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Lately, there has been a controversy over whether you should purchase an in-ground vs above- ground trampoline. Both types of trampolines have delighted children and adults alike. Trampolines are a lot of fun and provide great opportunities for exercise as well as other health benefits. Recently in-ground trampolines have grown in popularity. In-ground trampolines vs above ground can look more aesthetically pleasing in your landscaping. They have been considered safer than above-ground trampolines, for example, if a child is closer to the ground when they fall it can cause less damage. However, this is a misconception. Although in-ground trampolines are closer to the ground, a person can still fall from a high distance, perhaps six feet in the air. If a safety net is not employed, they can land on hard ground or even the retaining wall of the in-ground trampoline.
Another problem with in-ground trampolines is that for proper ventilation and drainage to occur it is often necessary to leave a gap between the end of the trampoline and the retaining wall. This increases the possibility for tripping when entering or exiting the trampoline. Moreover, small limbs can get trapped in these gaps when falling on the trampoline. But please don’t give up all hope of installing an in-ground trampoline.
An in-ground trampoline vs above ground can be more aesthetically pleasing. Whereas an above-ground trampoline is a highly visible and bulky piece of equipment. Both types of trampolines have excellent features. Which should you choose? In-ground vs above-ground trampolines? Let’s take a close look at both types of trampolines so you can decide which is better for you and your family. The answer really depends on your needs. Both types of trampolines have pros and cons. Let’s examine seven factors of both types of trampolines so you can make an informed choice:
You may wish to build a retaining wall around your underground trampoline. A retaining wall can look aesthetically pleasing. You will need to have a strong barrier between the trampoline pit and the retaining wall so it doesn’t collapse into the pit in heavy rain. A retaining wall can help ensure dirt and debris does not enter the trampoline and pit. A concrete or stone wall is best.
Ensure room is left for drainage when designing the retaining wall. Standing water will cause rust and other deterioration of your trampoline. It can damage the foundations and cause your trampoline to become uneven. Perforated drainage pipes are ideal, preferably draining into an existing water system.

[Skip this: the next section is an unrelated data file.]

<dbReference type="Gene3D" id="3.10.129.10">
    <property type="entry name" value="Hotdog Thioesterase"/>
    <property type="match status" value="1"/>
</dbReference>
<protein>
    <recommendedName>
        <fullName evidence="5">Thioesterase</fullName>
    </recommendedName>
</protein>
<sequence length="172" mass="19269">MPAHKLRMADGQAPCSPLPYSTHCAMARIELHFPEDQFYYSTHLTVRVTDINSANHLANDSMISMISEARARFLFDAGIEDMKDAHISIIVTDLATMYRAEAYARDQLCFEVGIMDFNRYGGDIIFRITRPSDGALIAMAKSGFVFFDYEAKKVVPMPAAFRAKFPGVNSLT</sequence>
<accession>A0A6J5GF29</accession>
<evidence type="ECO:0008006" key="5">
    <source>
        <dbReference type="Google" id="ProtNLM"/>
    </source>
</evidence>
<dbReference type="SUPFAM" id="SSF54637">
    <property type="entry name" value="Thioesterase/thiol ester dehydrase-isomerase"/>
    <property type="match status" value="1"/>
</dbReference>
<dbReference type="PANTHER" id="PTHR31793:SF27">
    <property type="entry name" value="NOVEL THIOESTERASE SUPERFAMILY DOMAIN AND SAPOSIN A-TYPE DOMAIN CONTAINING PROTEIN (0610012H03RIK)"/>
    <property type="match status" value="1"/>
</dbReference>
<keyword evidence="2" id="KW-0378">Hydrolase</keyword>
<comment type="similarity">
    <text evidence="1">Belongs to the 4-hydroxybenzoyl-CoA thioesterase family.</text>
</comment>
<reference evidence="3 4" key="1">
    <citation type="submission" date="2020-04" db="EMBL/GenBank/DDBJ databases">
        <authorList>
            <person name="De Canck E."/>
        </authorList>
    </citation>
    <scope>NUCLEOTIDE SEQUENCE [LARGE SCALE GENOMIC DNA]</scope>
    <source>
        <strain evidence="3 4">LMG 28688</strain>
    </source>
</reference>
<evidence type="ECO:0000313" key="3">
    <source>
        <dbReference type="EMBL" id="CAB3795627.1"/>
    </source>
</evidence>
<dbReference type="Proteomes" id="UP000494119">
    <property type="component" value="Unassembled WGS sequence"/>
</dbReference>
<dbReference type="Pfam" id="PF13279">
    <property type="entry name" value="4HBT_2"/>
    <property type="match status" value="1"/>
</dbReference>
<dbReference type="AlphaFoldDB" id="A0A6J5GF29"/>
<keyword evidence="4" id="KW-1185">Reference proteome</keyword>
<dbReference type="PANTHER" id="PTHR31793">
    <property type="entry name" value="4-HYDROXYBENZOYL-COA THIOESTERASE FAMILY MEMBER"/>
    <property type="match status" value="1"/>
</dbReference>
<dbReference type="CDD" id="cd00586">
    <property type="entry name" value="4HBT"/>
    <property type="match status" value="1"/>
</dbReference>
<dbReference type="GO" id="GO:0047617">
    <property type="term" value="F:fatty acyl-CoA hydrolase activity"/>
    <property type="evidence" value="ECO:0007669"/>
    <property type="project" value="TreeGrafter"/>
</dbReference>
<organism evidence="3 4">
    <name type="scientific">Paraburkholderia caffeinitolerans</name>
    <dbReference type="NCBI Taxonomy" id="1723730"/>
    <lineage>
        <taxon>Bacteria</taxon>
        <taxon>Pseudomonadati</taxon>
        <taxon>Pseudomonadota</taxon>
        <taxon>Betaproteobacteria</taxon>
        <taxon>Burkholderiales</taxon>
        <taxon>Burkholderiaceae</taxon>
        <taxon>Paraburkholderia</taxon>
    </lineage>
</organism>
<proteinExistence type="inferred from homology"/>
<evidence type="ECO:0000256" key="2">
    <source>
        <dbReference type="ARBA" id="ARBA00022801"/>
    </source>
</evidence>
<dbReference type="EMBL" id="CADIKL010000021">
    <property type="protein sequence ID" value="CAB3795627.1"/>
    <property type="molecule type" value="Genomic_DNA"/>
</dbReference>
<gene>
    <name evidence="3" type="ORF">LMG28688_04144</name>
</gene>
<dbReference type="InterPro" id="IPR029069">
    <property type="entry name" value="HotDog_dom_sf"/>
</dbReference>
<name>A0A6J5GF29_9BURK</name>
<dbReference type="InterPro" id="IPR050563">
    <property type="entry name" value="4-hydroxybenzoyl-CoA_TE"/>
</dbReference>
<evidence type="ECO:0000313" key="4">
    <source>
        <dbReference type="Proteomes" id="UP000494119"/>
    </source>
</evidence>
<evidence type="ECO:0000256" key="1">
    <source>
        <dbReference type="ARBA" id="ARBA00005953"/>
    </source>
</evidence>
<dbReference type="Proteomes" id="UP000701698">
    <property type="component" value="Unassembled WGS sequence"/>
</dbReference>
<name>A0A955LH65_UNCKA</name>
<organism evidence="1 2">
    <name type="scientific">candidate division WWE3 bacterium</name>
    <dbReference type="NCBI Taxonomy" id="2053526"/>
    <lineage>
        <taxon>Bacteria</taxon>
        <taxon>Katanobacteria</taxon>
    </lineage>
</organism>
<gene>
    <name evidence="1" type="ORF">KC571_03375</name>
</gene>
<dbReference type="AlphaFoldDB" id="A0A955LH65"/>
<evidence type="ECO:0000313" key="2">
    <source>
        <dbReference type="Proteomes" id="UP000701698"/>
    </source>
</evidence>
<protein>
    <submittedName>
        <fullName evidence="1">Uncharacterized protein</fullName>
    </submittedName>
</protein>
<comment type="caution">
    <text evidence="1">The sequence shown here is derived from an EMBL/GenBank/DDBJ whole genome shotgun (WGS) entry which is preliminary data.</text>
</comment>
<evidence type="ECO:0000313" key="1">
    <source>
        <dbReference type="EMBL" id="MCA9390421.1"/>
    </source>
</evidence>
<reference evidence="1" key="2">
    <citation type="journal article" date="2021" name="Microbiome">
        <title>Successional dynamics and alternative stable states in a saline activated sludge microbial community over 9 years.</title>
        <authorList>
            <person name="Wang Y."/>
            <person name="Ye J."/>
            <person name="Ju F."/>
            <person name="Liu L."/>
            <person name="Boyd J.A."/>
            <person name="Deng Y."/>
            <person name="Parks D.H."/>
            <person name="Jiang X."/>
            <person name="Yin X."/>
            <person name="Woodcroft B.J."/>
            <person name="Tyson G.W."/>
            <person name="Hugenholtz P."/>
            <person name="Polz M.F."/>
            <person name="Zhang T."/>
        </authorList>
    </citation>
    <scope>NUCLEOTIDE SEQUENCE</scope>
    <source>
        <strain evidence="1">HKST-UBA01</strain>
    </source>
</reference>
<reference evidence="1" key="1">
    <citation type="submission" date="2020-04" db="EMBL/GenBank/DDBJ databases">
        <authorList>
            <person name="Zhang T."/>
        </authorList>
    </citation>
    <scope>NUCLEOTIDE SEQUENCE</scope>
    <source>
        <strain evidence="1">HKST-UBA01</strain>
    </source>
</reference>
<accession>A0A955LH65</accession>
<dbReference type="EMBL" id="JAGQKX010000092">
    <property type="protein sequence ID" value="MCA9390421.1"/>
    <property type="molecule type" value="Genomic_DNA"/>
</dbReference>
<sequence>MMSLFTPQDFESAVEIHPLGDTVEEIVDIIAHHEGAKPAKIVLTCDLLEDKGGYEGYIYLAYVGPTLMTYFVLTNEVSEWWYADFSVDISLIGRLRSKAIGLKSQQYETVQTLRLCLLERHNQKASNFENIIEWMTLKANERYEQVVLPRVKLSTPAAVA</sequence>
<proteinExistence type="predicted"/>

There will be times when the trampoline will need to be lifted, either for routine repairs or to retrieve an object that has dropped down the side. Be sure to leave adequate room for the trampoline to be lifted out of position, at least a one-foot gap all around. Also bear in mind that trampolines are heavy, some weighing hundreds of pounds.
Some nets need to be installed on the outside of the trampoline frame. You may need to leave room for this.
You can position the trampoline with the height on a level with the depth of the pit. The trampoline will be flush with the ground this way. But you may have problems with ventilation.
Ventilation affects the bounce quality. When a person jumps on a trampoline, the air is displaced and rushes out from underneath the trampoline. The air then rushes back in and this is what creates a high jump. If an in-ground trampoline is not properly ventilated it will decrease the bounce and increase pressure, possibly creating damage to the trampoline frame and to the person’s bones and joints.
Larger pipes running away from the trampoline can help with ventilation. You will need to have a good drainage system as pipes will need flushing occasionally. Covering the pipes with mesh will prevent some debris from clogging up the pipes.
You could instead leave a gap around the in-ground trampoline to allow for airflow. One downside of this is that, though this position is ideal for ventilation, it could create a risk of tripping. You could add fencing a few feet back from the trampoline to prevent the risk of tripping. Or invest in safety pads which can cover the gap while still allowing air to flow and adequate ventilation.
Or you can position the trampoline slightly above the pit. This ensures adequate ventilation and a better bounce. Again, there is a risk of tripping over the raised surface. A visible net enclosure would help to minimise this risk.
There are a few other issues you need to consider before installing an in-ground trampoline. Such as:
Now you have had a clearer look at the factors involved in choosing an in-ground trampoline vs an above ground trampoline, I hope it will help in your future purchase. We carry a range of trampolines and safety nets to suit your needs.
For safety reasons, ensure you read all instructions thoroughly before installation and follow the manufacturer’s guidelines. The installation usually requires more than one person. We recommend that you employ a qualified landscaper or general contractor to carry out the installation.
Children should be supervised at all times when using a trampoline.